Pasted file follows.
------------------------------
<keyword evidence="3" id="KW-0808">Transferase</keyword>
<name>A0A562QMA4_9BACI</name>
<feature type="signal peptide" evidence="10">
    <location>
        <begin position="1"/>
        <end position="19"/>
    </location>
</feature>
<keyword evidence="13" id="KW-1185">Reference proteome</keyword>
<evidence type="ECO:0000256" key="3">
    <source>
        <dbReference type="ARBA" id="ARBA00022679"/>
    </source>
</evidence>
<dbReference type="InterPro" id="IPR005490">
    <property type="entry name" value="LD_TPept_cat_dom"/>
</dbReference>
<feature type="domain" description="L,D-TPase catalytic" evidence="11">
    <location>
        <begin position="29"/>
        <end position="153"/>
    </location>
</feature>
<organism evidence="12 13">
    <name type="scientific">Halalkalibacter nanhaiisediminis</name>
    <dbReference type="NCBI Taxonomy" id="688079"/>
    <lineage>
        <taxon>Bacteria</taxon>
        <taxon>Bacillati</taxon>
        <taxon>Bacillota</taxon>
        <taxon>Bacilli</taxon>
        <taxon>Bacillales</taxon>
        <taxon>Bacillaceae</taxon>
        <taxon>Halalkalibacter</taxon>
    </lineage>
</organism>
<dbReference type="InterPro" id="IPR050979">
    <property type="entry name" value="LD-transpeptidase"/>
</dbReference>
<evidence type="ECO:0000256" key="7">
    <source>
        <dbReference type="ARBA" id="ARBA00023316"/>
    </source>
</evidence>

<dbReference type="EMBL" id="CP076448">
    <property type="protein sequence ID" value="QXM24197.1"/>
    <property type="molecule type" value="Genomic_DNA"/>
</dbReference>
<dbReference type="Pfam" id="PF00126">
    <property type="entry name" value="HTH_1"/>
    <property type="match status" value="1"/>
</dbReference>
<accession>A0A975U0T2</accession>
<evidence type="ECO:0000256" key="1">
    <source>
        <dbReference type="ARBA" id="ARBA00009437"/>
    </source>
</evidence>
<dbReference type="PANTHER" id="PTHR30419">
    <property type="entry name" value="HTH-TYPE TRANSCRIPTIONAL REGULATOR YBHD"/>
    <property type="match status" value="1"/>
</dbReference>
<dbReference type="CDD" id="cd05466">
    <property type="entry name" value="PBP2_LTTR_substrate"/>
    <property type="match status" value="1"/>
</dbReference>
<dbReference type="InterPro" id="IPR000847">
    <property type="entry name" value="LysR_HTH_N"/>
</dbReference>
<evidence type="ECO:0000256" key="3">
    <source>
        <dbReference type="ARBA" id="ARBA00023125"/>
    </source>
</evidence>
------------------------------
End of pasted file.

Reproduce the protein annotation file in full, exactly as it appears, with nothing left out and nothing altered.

<keyword evidence="3" id="KW-0808">Transferase</keyword>
<name>A0A562QMA4_9BACI</name>
<feature type="signal peptide" evidence="10">
    <location>
        <begin position="1"/>
        <end position="19"/>
    </location>
</feature>
<keyword evidence="13" id="KW-1185">Reference proteome</keyword>
<evidence type="ECO:0000256" key="3">
    <source>
        <dbReference type="ARBA" id="ARBA00022679"/>
    </source>
</evidence>
<dbReference type="InterPro" id="IPR005490">
    <property type="entry name" value="LD_TPept_cat_dom"/>
</dbReference>
<feature type="domain" description="L,D-TPase catalytic" evidence="11">
    <location>
        <begin position="29"/>
        <end position="153"/>
    </location>
</feature>
<organism evidence="12 13">
    <name type="scientific">Halalkalibacter nanhaiisediminis</name>
    <dbReference type="NCBI Taxonomy" id="688079"/>
    <lineage>
        <taxon>Bacteria</taxon>
        <taxon>Bacillati</taxon>
        <taxon>Bacillota</taxon>
        <taxon>Bacilli</taxon>
        <taxon>Bacillales</taxon>
        <taxon>Bacillaceae</taxon>
        <taxon>Halalkalibacter</taxon>
    </lineage>
</organism>
<dbReference type="InterPro" id="IPR050979">
    <property type="entry name" value="LD-transpeptidase"/>
</dbReference>
<evidence type="ECO:0000256" key="7">
    <source>
        <dbReference type="ARBA" id="ARBA00023316"/>
    </source>
</evidence>

<dbReference type="EMBL" id="CP076448">
    <property type="protein sequence ID" value="QXM24197.1"/>
    <property type="molecule type" value="Genomic_DNA"/>
</dbReference>
<dbReference type="Pfam" id="PF00126">
    <property type="entry name" value="HTH_1"/>
    <property type="match status" value="1"/>
</dbReference>
<accession>A0A975U0T2</accession>
<evidence type="ECO:0000256" key="1">
    <source>
        <dbReference type="ARBA" id="ARBA00009437"/>
    </source>
</evidence>
<dbReference type="PANTHER" id="PTHR30419">
    <property type="entry name" value="HTH-TYPE TRANSCRIPTIONAL REGULATOR YBHD"/>
    <property type="match status" value="1"/>
</dbReference>
<dbReference type="CDD" id="cd05466">
    <property type="entry name" value="PBP2_LTTR_substrate"/>
    <property type="match status" value="1"/>
</dbReference>
<dbReference type="InterPro" id="IPR000847">
    <property type="entry name" value="LysR_HTH_N"/>
</dbReference>
<evidence type="ECO:0000256" key="3">
    <source>
        <dbReference type="ARBA" id="ARBA00023125"/>
    </source>
</evidence>